Janow Podlaski is internationally famous for having the oldest and largest farm breeding Arabic horses in Poland. The National Exhibition of Arabic Horses and the world famous annual auction of Arabian horses draw many of the great names from the international equestrian scene. Although there is little escaping from horses in Janow Podlaski, the village has something to offer any visitor interested in sightseeing.
If you do not have a car, then thanks to the regular bus services, Janow Podlaski can be easily reached from Biala Podlaska in no more than 30 minutes. With its Renaissance-inspired architecture, rich and extensive pastures and park-like grounds, Janow offers a charming and simply perfect setting for both Arabian horses and the people who love them.
The National Stud Farm was established in the year 1817, and many of the historic stud buildings that can be seen today were built to the design of a Warsaw architect, Henry Marconi, in the 1830s and 1840s. Visitors who wish to tour the buildings are advised to make a prior appointment, preferably directly with the stables, though walking around the grounds is usually possible even without previous arrangements.
One curious place in Janow Podlaski is the horse cemetery, filled with stones that bear the names of the stud’s horses of merit. Quite surprisingly, the village is home to the oldest filling station in Poland, where hand-made petrol pumps are displayed. There is also a baroque church erected in the years 1714-1735 and the ruins of the 15th century bishop’s castle, just outside the town. In the ‘Podlaski Przelom Bugu’ landscape park there are just as many quiet spots for anyone with an eye for nature as there are facilities for those desiring active recreation.
Janow Podlaski is a large village with some 2,700 inhabitants. It is located 20 km north of Biala Podlaska and 35 km east of Losice, near the border with Belarus. Administratively, Janow Podlaski belongs to the Lublin Voivodship, and the Bialski District.
The village resides in a region of unusual natural beauty, amplified by the Bug River with its numerous old riverbeds as well as by the interesting land relief, vegetation and structure of use of the arable land. Janow Podlaski exists under the influence of a sharp, continental climate, including features marked by large range of temperatures (from +30 to –30 degrees C) and relatively low annual rainfall and snowfall.
The first mention of the village as a settlement called Porchow comes from the year 1423. In 1465 Porchow was granted a town charter according to the Chelm Law and renamed Janow Biskupi after the then bishop, Jan Losowicz (‘biskupi’ in Polish means ‘of the bishop’). Janow’s location by the Krakow-Vilnius route contributed to the development of the town. In 1570 it consisted of 5,000 people inhabiting 500 houses. During the ‘Swedish deluge” in 1656 the defensive mansion and the two churches were completely demolished and it was only in 1780 that a late Baroque palace appeared in the place of the former mansion.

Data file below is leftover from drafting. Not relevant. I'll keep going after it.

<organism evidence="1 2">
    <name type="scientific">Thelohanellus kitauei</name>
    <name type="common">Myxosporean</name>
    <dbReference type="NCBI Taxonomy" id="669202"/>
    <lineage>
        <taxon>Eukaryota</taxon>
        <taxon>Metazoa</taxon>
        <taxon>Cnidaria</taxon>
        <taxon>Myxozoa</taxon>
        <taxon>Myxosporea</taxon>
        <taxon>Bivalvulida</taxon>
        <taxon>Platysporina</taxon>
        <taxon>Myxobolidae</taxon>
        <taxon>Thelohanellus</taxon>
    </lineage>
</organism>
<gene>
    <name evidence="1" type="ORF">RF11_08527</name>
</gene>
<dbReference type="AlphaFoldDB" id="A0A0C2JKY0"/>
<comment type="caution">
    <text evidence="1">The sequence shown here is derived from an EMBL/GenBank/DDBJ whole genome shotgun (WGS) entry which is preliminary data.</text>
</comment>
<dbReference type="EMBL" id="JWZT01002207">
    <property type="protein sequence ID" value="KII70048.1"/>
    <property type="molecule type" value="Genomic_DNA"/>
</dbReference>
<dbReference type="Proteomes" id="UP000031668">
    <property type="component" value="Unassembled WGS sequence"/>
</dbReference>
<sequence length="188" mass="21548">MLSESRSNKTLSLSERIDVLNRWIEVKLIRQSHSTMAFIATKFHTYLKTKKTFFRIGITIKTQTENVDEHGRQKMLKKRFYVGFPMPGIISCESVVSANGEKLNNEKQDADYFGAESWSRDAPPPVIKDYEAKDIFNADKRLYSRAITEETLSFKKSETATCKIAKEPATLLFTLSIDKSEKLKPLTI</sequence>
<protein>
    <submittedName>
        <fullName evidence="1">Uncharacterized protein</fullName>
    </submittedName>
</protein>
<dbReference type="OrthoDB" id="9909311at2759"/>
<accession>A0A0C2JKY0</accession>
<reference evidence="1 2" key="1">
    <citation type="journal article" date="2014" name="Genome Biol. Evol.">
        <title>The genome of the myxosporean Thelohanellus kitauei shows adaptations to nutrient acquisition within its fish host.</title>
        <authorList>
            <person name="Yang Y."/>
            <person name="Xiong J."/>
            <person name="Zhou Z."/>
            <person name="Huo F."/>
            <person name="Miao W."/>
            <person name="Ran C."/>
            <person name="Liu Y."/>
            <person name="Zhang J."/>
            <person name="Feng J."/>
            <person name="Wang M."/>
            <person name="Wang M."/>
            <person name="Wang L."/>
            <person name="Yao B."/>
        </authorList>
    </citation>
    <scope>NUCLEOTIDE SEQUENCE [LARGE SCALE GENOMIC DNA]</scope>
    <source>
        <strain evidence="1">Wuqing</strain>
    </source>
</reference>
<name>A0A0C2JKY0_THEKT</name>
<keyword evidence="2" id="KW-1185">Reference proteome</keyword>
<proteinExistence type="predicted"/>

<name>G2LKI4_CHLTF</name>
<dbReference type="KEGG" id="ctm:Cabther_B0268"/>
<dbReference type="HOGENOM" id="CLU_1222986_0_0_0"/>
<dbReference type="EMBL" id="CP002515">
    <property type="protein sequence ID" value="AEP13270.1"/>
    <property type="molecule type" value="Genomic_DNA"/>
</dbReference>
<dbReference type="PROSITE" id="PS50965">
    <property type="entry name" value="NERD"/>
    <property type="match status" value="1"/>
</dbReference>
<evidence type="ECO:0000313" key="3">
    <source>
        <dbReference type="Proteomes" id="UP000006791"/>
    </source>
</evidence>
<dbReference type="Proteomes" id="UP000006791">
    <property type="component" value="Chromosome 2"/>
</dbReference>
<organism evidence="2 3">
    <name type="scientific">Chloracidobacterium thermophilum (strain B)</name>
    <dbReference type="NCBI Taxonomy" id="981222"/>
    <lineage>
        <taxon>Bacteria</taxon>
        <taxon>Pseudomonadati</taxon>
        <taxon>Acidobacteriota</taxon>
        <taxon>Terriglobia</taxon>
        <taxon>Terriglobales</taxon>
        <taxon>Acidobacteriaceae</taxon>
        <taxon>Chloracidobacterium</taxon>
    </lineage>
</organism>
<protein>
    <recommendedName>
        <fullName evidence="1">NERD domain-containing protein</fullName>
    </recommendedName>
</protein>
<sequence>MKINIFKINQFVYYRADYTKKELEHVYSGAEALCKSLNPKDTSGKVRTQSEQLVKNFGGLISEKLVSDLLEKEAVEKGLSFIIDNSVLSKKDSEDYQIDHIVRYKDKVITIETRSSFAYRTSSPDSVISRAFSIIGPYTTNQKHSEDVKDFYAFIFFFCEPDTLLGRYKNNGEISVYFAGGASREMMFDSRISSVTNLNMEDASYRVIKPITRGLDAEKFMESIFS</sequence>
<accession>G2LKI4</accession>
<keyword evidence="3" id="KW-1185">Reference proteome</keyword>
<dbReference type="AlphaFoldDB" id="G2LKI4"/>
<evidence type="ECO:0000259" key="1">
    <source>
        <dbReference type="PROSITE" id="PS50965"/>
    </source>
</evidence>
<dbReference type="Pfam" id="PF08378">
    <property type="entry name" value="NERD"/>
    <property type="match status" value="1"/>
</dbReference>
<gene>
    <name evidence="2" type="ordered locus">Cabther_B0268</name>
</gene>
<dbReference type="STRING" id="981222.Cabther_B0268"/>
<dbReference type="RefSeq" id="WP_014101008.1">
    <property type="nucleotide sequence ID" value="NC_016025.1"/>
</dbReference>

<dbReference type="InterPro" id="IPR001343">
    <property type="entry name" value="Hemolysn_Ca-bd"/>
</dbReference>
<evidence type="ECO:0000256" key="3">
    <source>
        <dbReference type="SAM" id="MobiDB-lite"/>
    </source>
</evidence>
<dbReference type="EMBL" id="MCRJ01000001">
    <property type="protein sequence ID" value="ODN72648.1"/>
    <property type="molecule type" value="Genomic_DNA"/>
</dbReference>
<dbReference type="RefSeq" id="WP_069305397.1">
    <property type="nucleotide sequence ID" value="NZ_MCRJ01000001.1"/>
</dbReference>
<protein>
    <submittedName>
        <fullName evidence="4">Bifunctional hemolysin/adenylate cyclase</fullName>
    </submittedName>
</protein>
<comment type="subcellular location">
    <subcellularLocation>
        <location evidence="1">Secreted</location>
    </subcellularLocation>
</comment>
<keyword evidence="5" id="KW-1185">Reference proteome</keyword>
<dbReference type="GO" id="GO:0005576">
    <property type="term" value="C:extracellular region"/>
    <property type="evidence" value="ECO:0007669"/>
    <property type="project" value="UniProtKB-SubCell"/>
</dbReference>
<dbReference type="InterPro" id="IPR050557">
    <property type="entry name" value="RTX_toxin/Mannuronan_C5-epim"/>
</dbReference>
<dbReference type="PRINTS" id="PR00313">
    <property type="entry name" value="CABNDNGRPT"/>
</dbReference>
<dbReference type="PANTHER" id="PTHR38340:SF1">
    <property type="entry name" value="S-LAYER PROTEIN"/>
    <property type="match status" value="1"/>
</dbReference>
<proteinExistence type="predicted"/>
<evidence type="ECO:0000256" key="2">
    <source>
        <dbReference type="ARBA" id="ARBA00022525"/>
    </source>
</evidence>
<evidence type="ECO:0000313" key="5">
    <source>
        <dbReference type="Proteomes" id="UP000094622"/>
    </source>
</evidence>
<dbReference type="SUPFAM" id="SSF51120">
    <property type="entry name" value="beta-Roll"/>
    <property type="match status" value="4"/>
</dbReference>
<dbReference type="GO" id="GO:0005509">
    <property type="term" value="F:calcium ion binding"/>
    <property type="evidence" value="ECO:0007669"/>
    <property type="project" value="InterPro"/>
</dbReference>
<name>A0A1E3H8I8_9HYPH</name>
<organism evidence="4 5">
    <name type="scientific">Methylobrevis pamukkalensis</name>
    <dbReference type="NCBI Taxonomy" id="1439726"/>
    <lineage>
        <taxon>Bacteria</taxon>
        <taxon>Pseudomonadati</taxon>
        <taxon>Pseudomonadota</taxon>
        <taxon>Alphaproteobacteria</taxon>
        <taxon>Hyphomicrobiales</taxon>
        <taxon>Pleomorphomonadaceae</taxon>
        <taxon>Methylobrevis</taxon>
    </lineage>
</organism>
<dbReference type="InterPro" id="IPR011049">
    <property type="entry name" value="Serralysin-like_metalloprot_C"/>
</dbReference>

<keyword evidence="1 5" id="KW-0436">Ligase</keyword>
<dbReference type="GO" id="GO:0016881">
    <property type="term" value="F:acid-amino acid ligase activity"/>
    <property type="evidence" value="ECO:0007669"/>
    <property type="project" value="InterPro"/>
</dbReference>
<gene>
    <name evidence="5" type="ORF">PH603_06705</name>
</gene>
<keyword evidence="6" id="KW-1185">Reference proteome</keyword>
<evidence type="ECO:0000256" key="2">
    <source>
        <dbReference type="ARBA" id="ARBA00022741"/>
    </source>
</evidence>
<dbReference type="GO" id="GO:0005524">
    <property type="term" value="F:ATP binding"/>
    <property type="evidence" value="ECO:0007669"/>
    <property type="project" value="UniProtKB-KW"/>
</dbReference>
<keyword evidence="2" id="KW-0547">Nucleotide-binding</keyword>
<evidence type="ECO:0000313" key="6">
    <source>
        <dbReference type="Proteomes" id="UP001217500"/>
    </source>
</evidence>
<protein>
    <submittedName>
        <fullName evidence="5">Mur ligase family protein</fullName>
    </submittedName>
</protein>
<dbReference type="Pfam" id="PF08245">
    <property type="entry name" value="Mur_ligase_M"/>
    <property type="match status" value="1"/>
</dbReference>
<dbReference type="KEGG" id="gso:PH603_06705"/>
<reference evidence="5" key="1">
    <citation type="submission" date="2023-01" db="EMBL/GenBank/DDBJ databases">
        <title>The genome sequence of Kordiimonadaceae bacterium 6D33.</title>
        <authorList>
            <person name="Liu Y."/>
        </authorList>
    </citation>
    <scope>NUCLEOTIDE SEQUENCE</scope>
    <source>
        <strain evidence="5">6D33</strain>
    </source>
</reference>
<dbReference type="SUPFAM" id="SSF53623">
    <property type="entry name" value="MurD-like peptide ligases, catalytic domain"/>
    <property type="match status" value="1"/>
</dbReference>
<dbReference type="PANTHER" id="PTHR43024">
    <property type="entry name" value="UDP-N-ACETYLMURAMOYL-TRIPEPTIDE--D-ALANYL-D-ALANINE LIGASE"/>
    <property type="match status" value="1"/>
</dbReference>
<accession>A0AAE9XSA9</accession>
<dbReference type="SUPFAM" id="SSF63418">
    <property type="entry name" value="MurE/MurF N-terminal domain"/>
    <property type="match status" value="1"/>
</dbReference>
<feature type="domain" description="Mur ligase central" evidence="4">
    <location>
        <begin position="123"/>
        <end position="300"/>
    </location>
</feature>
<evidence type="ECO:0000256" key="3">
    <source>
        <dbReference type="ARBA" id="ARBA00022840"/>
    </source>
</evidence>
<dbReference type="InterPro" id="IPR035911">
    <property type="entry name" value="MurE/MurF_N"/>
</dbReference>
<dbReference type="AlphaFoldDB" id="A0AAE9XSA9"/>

In 1818 a new Podlasie diocese was established and Janow became the seat of a bishopric. After the failure of the January Uprising, in which local people participated in large numbers, the occupying authorities eradicated the diocese. At the end of 19th century and in the early 20th century the town’s development was hindered because of lack of a railway link and any industry. Between 1918 and 1932 Janow served as the seat of the Konstantynow district, but this did not improve the economic condition of the town.
As far as the famous stud farm is concerned, its history dates back to the time of the Napoleonic Wars, which had brought a dramatic decrease in the number of horses available in Polish lands. The stud farm was established in 1817 in an attempt to give the country back its status as a leader in horse breeding. Due to help from the Russian Field Marshall, Iwan Paskiewicz, the stud farm soon entered a truly golden period. In 1841 the first brick stable was built, called ‘Czolowa’, followed by a second, ‘Zegarowa’, in 1848.
In the 1830s and 40s the stud farm in Janow was an important centre of hippology in the central Polish lands. The company possessed cups, medals and other decorations from horses purchased in Europe.
The year 1885 saw the construction of yet another brick stable, called ‘Woroncewa’. The first stallions of English and Arabian blood appeared in Janow thanks to Aleksander Nierodka, a Russian earl and lover of horses.
At the beginning of the 20th century the stud farm managed to breed its own kind of horse. During the First World War, in 1915, the whole herd was transported to the east and nearly all the horses died. After 1918, a group of Polish enthusiasts decided to re-establish the stud farm from scratch.